Whether it is an iPod, a Zune, a Zen, a cell phone or something else, more people are satisfying their music Jones via portables than anything else. You can debate the merits of different codecs and bitrates or the need to go lossless, but one thing links all listeners on-the-go: Headphones.
Certain things will automatically mark you as uncool. Walking down the street wearing a Michael Jackson "Beat It" jacket, for instance. Or admitting you voted for Sanjaya. And I certainly don't expect to wow the ladies with the fact that I belonged to my high-school chess club - all 4 years.
Back in elementary school, I loved reading those "Choose Your Own Adventure" books. They'd begin like a normal book, but at the end of each page, you'd be faced with a decision that radically altered the story. "You discover a beautiful princess trapped in a dragon's lair. If you try and rescue the princess, turn to page ....
My friend Jon is a wiz with pretty much anything mechanical, and he has a Rain Man-like gift for motors. Whether it's a pool pump, a lawn tractor, or a car, Jon is the man to call. What amazes me is that he can often diagnose my motor problems over the phone with only the most basic description.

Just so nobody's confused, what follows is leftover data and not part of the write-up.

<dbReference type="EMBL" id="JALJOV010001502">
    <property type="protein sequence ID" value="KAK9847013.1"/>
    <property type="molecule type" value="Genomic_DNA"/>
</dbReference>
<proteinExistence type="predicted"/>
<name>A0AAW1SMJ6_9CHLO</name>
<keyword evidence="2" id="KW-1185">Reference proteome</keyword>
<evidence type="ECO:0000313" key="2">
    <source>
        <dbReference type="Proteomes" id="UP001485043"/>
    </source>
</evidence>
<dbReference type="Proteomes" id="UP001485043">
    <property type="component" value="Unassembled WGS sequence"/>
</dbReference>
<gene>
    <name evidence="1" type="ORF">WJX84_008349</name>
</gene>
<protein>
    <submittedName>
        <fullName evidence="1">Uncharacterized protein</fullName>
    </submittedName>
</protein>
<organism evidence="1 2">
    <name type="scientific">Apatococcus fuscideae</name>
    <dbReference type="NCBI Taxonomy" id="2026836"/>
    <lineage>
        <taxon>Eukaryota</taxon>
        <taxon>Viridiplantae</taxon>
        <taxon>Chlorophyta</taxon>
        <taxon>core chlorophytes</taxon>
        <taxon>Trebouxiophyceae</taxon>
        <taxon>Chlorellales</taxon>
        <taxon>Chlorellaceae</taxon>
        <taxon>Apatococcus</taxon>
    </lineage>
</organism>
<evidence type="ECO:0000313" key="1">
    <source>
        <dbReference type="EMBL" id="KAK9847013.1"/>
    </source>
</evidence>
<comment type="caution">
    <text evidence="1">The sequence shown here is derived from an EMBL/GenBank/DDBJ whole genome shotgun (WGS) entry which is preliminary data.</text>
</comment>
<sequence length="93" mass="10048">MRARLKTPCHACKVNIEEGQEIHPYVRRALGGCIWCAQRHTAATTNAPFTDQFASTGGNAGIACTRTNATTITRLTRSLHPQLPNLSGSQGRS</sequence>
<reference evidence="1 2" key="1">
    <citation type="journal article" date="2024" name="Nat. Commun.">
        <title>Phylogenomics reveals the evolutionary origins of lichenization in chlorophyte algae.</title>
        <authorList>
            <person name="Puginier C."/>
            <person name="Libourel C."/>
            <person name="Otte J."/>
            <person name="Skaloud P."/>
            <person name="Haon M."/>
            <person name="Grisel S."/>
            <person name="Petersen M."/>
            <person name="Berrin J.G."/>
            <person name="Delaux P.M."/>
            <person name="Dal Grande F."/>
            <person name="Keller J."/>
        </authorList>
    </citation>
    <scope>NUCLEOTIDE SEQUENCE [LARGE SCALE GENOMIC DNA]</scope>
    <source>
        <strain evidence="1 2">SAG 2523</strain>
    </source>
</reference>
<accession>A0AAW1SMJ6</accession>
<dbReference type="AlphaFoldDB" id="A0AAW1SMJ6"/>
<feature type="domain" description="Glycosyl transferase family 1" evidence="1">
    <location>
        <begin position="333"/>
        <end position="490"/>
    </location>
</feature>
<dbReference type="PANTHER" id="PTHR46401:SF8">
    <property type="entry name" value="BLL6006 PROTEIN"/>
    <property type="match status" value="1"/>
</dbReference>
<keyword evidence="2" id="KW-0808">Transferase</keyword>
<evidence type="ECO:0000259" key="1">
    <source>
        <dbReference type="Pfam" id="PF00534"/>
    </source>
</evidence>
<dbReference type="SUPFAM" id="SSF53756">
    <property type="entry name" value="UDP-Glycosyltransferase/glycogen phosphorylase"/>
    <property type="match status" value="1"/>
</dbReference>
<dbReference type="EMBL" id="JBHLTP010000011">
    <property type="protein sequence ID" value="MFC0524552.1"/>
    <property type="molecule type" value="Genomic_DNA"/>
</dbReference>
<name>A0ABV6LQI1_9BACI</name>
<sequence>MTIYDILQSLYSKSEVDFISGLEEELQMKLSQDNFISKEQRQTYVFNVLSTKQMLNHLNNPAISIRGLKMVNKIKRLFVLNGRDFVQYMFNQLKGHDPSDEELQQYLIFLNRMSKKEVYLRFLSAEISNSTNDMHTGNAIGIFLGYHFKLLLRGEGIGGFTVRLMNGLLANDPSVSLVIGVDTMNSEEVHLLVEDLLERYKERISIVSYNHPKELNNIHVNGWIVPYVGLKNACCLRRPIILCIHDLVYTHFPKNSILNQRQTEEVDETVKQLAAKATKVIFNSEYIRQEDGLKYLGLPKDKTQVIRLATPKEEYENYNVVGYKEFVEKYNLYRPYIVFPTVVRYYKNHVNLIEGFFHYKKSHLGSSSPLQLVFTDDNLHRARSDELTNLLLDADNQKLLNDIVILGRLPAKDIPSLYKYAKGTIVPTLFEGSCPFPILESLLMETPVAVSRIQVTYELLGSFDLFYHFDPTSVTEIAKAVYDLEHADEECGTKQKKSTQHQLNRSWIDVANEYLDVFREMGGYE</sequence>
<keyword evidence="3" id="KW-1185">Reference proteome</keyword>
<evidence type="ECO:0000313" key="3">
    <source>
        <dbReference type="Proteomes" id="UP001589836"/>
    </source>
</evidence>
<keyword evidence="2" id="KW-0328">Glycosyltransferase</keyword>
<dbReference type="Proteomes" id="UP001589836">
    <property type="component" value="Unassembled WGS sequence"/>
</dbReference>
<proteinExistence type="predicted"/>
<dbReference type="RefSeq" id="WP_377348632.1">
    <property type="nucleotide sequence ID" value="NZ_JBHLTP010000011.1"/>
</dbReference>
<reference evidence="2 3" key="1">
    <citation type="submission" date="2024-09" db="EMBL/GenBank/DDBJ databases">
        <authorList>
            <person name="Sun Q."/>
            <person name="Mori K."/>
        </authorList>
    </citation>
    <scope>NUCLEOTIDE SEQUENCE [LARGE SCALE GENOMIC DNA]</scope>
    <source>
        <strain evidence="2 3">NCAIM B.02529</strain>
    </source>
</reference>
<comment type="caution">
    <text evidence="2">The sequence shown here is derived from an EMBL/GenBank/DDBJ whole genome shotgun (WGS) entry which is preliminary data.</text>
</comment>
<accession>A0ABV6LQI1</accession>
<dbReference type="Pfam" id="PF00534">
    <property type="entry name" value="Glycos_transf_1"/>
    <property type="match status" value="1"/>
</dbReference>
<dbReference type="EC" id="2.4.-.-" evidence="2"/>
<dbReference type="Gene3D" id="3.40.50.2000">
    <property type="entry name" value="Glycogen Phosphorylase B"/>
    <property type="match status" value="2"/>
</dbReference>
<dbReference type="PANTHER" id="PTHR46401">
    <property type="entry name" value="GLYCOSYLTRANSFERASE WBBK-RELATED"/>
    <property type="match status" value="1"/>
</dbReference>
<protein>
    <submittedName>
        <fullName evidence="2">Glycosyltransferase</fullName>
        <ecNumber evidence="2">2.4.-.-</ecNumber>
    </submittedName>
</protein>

Some people immediately get that the iPad can become the controller for an automation system, allowing them to control not only their audio/video gear but also their lights, HVAC, security, and irrigation systems.
For all of the benefits the digital revolution has brought to music - like streaming, unprecedented portability, and the ease of sorting and managing large collections - some people see it as not only a travesty but also a threat. Granted, these are usually the same people who lament the supposed lack of any advancement in audio quality since the birth of vinyl. But do they have a point?
App is a word that was barely even part of the public lexicon a few years ago, but now has become such an entrenched part of it that even my mom — quite possibly the least technologically inclined person on the planet — drops the phrase, “There’s probably an app for that.”
Back in high school, I had to write an essay on "the more things change, the more they stay the same." (I'm sure the teacher enjoyed reading it about as much as I enjoyed writing it.) While that might hold true for many things, it couldn't be more off base when describing the constantly evolving world of technology.
The first "real" A/V component I ever bought was a subwoofer - a glorious 15-inch beast that made no attempt to hide what it really was: a big, black, utterly style-less cube. At the time, there weren't really any other options available, so adding a sub meant a big, black cube.